- Why Namespaces Are Needed: Resolving Name Conflicts
- Qualified Names, Prefixes, Local Names, and Other Terminology
- Declaring Namespaces in XML Documents
- Default Namespace
- Handling Namespaces in a DTD or XML Schema
- Validating Documents with Namespaces
- What Does a Namespace Point To?
- Namespace Support and Use
- Special Attributes: xmlns, xml:space, xml:lang, and xml:base
- Common Namespaces
- For Further Exploration
Handling Namespaces in a DTD or XML Schema
Remember how I emphasized that it's the URI, not the prefix, that matters? Well, I told a little lie. When it comes to DTDs, the reverse is true: the prefix matters. Why? Because DTDs declare element names, content models, and attributes, all of which require fully qualified names that must reflect the same prefix used by all instance documents. That implies that if we decide to change the prefix in the XML documents for any reason, we must also change the prefix in the DTD.
Since XML DTD syntax predates XML namespaces, qualified names such as Disc:price and xlink:href are really nothing special; they are simply cases of legal XML Names that happen to contain colons. From the perspective of the DTD, there is no such thing as a namespace declaration or namespace use. In fact, a "prefix" isn't meaningful either; the letters and semicolon that follow are just part of the element or attribute name. This is not just a matter of semantics, as we'll see when we discuss validity with respect to namespaces in the next section.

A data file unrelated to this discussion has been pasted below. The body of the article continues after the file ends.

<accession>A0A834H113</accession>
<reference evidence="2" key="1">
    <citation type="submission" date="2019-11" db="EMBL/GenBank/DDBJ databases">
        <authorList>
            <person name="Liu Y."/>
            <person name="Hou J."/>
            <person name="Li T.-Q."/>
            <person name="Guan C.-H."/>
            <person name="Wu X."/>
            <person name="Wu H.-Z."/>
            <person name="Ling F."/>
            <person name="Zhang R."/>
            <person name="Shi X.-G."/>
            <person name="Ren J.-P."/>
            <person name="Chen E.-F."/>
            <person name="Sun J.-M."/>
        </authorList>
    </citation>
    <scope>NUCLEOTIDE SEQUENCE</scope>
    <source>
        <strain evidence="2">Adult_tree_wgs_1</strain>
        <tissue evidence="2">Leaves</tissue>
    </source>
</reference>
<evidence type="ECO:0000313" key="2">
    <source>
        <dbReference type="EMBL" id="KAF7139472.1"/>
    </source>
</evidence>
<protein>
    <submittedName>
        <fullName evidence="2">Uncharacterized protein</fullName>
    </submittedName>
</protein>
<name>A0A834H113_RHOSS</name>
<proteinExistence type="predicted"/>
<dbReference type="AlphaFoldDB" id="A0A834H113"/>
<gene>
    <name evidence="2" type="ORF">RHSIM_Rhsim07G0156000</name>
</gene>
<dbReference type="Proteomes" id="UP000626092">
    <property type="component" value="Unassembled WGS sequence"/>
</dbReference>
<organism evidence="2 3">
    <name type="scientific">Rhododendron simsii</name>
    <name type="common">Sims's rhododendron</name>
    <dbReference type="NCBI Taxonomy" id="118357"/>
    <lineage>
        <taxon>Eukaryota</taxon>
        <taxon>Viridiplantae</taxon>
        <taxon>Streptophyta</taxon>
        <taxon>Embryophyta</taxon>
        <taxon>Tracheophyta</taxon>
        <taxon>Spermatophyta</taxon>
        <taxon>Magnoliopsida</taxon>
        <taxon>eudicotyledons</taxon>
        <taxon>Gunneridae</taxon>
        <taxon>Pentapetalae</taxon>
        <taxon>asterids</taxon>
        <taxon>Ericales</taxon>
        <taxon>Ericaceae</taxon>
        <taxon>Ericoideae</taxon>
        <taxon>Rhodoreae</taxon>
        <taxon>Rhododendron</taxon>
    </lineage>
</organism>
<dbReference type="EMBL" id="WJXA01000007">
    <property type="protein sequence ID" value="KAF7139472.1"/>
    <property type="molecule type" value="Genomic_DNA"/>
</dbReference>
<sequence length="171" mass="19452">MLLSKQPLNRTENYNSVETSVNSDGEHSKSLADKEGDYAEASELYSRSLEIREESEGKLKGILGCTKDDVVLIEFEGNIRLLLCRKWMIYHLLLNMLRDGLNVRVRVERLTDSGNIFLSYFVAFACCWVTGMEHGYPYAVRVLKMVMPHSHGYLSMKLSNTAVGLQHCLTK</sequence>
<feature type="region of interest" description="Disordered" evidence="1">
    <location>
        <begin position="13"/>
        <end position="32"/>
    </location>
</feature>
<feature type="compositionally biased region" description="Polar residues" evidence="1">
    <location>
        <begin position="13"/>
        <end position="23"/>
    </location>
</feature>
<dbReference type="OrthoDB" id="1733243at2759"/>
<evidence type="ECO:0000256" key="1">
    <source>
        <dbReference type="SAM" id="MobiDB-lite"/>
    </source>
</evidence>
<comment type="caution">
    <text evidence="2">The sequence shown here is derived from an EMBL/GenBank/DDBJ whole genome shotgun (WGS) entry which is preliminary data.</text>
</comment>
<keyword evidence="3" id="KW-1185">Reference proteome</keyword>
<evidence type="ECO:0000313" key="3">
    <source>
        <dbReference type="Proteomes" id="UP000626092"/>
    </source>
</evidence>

That doesn't mean that prefixes can be used in DTDs without some definition. They need to be declared in an attribute-list declaration for the elements with which they are to be associated. The general syntax for this attribute-list declaration is:
<!ATTLIST prefix:ElementName xmlns:prefix CDATA #FIXED "URI">
The variable portions are in italics. For example, the attribute-list declaration for the earlier discount namespace attached to the root element DiscountCatalog is:
<!ATTLIST Disc:DiscountCatalog xmlns:Disc CDATA #FIXED "http://www.HouseOfDiscounts.com/namespaces/Discounts">
Notice that this is just an attribute declaration involving the xmlns attribute, rather than a namespace declaration. DTDs have no syntax for expressing a "namespace declaration" because they were developed long before XML namespaces. This implies that although Disc:DiscountCatalog looks exactly like the universal name in our XML document namespace example, in the DTD, it is merely an element name. It has nothing at all to do with namespaces! And even though I referred to the part before the colon as a "prefix," from the perspective of DTD syntax, Disc:DiscountCatalog just happens to be an element name that contains a colon. As far as the DTD is concerned, there is no separate notion of a prefix!
We'll defer a detailed discussion of how namespaces are handled in XML Schema until chapter 6. For now, we'll simply observe that since XML Schemas are written in XML syntax, designation of namespaces is similar to the way they are specified in an XML instance. Namespaces typically are declared on the root element, which in this case is xsd:schema. For example, one possibility is:
<?xml version="1.0"?> <xsd:schema xmlns:xsd="http://www.w3.org/2001/XMLSchema" targetNamespace="http://www.YOUR.com" xmlns="http://www.YOUR.com" elementFormDefault="qualified"> <xsd:element name="YourElement" /> </xsd:schema>
In contrast to DTDs, XML Schema redefines validity for universal names because, as we'll see, a local name in an element or attribute declaration can be associated with an XML namespace.